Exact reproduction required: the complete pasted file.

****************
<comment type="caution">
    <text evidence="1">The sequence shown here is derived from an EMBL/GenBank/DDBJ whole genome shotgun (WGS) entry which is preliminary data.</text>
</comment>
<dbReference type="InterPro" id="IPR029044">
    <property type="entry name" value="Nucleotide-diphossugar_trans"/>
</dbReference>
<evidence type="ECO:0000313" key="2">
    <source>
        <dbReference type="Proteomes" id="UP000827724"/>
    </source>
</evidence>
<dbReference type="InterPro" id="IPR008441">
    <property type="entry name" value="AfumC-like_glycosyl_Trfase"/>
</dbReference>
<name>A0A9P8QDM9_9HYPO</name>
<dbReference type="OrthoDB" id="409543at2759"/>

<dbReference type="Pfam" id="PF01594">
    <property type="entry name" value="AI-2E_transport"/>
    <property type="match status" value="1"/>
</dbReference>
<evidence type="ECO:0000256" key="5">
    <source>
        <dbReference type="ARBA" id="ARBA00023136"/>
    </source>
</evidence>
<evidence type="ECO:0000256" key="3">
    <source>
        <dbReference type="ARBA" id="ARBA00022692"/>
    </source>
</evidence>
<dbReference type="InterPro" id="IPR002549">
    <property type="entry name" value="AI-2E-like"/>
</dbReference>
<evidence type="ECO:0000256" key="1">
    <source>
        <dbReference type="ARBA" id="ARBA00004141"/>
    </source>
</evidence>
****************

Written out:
<comment type="caution">
    <text evidence="1">The sequence shown here is derived from an EMBL/GenBank/DDBJ whole genome shotgun (WGS) entry which is preliminary data.</text>
</comment>
<dbReference type="InterPro" id="IPR029044">
    <property type="entry name" value="Nucleotide-diphossugar_trans"/>
</dbReference>
<evidence type="ECO:0000313" key="2">
    <source>
        <dbReference type="Proteomes" id="UP000827724"/>
    </source>
</evidence>
<dbReference type="InterPro" id="IPR008441">
    <property type="entry name" value="AfumC-like_glycosyl_Trfase"/>
</dbReference>
<name>A0A9P8QDM9_9HYPO</name>
<dbReference type="OrthoDB" id="409543at2759"/>

<dbReference type="Pfam" id="PF01594">
    <property type="entry name" value="AI-2E_transport"/>
    <property type="match status" value="1"/>
</dbReference>
<evidence type="ECO:0000256" key="5">
    <source>
        <dbReference type="ARBA" id="ARBA00023136"/>
    </source>
</evidence>
<evidence type="ECO:0000256" key="3">
    <source>
        <dbReference type="ARBA" id="ARBA00022692"/>
    </source>
</evidence>
<dbReference type="InterPro" id="IPR002549">
    <property type="entry name" value="AI-2E-like"/>
</dbReference>
<evidence type="ECO:0000256" key="1">
    <source>
        <dbReference type="ARBA" id="ARBA00004141"/>
    </source>
</evidence>